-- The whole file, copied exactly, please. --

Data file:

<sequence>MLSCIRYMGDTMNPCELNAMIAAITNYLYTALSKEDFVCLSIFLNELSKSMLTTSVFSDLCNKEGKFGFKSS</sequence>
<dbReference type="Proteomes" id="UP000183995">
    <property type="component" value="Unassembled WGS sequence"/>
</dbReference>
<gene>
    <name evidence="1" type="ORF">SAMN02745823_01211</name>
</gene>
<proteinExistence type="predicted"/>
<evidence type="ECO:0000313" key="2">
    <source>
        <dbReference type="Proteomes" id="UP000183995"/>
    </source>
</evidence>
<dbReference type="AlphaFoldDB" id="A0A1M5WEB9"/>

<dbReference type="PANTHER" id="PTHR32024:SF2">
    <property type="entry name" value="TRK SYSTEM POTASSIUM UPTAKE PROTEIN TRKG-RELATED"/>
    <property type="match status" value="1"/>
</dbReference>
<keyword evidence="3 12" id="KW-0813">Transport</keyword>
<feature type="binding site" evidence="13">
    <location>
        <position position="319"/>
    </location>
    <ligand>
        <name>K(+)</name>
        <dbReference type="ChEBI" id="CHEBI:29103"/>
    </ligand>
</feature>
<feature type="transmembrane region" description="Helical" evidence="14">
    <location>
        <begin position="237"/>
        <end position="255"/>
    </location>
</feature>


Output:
<sequence>MLSCIRYMGDTMNPCELNAMIAAITNYLYTALSKEDFVCLSIFLNELSKSMLTTSVFSDLCNKEGKFGFKSS</sequence>
<dbReference type="Proteomes" id="UP000183995">
    <property type="component" value="Unassembled WGS sequence"/>
</dbReference>
<gene>
    <name evidence="1" type="ORF">SAMN02745823_01211</name>
</gene>
<proteinExistence type="predicted"/>
<evidence type="ECO:0000313" key="2">
    <source>
        <dbReference type="Proteomes" id="UP000183995"/>
    </source>
</evidence>
<dbReference type="AlphaFoldDB" id="A0A1M5WEB9"/>

<dbReference type="PANTHER" id="PTHR32024:SF2">
    <property type="entry name" value="TRK SYSTEM POTASSIUM UPTAKE PROTEIN TRKG-RELATED"/>
    <property type="match status" value="1"/>
</dbReference>
<keyword evidence="3 12" id="KW-0813">Transport</keyword>
<feature type="binding site" evidence="13">
    <location>
        <position position="319"/>
    </location>
    <ligand>
        <name>K(+)</name>
        <dbReference type="ChEBI" id="CHEBI:29103"/>
    </ligand>
</feature>
<feature type="transmembrane region" description="Helical" evidence="14">
    <location>
        <begin position="237"/>
        <end position="255"/>
    </location>
</feature>